With the sun fully risen, people began departing from Poon Hill. The clouds were intensifying over the peaks; it didn’t look like sticking around any longer was going to yield rewards. I wandered around and took a few more photos. Sol took a few pictures of me in front of the mountains. I asked Sol if we could take a picture together, and we snapped a selfie. I look tired and scruffy, but very happy.
Tempted by the prospect of breakfast waiting for us back at the lodge, Anker, Saffron and I waved goodbye to the mountains, and began our descent.
Pictures from the Ghorepani Poon Hill Trek and sunrise over the Annapurna Range.
I’m not going to try and name the peaks because I know I’ll just mangle them. Take the trek yourself; it’s much better in person anyways.
I awoke around 4:30 a.m., shivering in my sleeping bag.
The cheap thing I had rented in Pokhara was performing about as well as I’d feared it would.
Anker had threatened us with a 4:45 a.m. start to catch the sunrise from Poon Hill, so I didn’t bother going back to sleep.
I stumbled to the bathroom. The dormitory was rising, loudly, but that wasn’t really an issue, since everyone in the lodge was going to do the sunrise hike to the nearby hilltop. Everyone had trekked here specifically to see the sun rise over the Annapurna and Dhalaguiri ranges— home to the eighth and tenth tallest mountains in the world. If anything’s worth getting up at 4:45 a.m. for, surely that sight must be near the top of the list.
[ed. note: I’m going to experiment by posting Nepal entries on Tuesday and Thursday instead of MWF. This is a way to let the weekend content breathe a little more, and for me to see if switching up the posting schedule affects traffic in a meaningful way. Thanks for your understanding!]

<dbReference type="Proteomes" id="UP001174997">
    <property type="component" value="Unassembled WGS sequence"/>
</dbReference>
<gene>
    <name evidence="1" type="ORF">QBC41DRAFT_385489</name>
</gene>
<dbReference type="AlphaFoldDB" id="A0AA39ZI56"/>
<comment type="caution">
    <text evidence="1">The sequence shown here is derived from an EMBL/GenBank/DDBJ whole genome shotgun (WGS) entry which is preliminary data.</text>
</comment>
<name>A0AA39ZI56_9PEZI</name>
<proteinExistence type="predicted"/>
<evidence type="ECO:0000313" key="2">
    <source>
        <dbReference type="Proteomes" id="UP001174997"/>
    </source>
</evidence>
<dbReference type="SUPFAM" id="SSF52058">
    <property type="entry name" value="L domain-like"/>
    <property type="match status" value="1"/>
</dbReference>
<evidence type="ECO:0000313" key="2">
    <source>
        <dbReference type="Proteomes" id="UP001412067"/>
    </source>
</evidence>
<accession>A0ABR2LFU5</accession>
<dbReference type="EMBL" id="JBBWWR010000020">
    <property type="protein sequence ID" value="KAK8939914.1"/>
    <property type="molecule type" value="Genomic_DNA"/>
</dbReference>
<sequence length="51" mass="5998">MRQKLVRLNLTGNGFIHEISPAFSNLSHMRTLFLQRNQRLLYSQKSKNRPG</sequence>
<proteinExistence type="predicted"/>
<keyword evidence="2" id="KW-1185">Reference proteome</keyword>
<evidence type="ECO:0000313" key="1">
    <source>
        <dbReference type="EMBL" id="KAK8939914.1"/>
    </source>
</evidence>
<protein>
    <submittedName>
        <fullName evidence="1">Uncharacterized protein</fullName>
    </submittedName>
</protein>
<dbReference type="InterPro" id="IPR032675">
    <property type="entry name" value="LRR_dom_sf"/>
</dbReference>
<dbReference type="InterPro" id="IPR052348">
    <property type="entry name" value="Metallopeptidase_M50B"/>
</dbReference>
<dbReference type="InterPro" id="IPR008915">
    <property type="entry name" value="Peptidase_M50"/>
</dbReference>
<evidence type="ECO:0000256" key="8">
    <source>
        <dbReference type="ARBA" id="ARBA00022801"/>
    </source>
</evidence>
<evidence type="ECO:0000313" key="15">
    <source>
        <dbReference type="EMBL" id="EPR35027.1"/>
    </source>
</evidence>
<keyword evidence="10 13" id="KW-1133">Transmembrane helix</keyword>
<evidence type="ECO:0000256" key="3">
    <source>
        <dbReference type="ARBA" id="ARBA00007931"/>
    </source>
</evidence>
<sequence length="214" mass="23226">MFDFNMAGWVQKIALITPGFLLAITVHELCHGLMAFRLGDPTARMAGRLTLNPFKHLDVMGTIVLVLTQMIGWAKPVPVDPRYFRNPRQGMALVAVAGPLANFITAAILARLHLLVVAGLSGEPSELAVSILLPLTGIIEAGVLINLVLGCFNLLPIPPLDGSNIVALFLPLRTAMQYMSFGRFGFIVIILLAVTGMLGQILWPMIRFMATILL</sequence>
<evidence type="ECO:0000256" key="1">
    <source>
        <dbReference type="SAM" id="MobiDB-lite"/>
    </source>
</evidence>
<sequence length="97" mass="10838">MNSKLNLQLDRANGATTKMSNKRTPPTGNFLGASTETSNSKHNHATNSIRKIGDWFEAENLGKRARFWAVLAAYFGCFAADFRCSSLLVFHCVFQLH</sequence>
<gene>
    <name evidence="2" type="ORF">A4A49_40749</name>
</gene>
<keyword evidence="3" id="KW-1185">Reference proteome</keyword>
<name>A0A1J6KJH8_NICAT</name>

It was even colder in the teahouse when I woke up from my nap. I would have stayed in my sleeping bag, except I needed to use the bathroom. This lodge, luckily, had western-style toilets. I could not have been more happy to see them after my debacle with the squat toilets the night before.
In my trekking journal, I write: “It is a cold dormitory, plywood thin and relatively unfriendly. But it has a Western toilet, which may as well be the Four Seasons up here.”
Ghorepani was more of a true village than Ulleri had been. There was a general store, which sold touristy things like postcards alongside more useful necessities, like food and hygiene products. There was more than one main path through the village, and buildings which had no clear purpose. The settlement sprawled out for a fair distance on the hillside.
We walked straight through to our guesthouse, the Hotel Snowland. Hotel Snowland was perched pretty high on the hill, affording a great view of some of the far-off peaks. Another benefit of traveling with a guide—they knew which teahouses had the bets views. If I’d been trekking independently, I undoubtedly would have chosen to stay in one of the lodges in town, which had no view of the peaks.